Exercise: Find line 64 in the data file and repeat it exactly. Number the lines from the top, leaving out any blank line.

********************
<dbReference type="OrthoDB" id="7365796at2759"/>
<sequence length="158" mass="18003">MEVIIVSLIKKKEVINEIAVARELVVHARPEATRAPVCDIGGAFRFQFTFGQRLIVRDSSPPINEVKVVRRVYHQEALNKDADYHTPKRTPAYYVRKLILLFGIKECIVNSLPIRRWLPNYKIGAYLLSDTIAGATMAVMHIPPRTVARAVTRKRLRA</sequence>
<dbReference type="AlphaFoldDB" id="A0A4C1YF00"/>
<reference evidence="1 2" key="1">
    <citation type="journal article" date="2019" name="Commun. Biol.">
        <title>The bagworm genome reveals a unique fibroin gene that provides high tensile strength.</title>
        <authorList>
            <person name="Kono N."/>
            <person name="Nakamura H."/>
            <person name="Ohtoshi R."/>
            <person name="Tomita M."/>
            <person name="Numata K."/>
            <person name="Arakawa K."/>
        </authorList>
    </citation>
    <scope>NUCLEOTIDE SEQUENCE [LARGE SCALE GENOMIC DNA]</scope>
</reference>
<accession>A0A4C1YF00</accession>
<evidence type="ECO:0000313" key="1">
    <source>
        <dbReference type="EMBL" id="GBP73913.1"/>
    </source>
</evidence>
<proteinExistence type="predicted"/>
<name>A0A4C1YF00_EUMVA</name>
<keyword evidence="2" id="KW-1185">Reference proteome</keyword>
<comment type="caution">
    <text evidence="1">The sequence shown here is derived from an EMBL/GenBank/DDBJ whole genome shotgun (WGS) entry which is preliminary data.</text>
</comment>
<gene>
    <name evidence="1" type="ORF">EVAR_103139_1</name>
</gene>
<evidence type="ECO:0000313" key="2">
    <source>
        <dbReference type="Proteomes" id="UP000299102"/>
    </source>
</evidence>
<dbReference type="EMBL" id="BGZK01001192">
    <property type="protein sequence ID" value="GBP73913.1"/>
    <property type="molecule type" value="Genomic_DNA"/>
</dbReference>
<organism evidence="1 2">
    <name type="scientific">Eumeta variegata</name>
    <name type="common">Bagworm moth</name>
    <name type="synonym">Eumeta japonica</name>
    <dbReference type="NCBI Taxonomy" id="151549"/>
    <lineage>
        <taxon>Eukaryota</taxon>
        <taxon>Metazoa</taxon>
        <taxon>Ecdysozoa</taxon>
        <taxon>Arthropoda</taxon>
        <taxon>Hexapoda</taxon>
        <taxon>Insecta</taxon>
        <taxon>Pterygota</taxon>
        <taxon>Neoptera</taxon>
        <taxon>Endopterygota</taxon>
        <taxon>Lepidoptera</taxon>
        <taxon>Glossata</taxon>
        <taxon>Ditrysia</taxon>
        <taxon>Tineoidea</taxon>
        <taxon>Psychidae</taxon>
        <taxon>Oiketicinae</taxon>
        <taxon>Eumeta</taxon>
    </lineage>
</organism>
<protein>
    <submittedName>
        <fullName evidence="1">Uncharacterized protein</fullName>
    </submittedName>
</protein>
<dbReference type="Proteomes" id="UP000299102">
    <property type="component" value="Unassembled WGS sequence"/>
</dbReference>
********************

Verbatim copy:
    </lineage>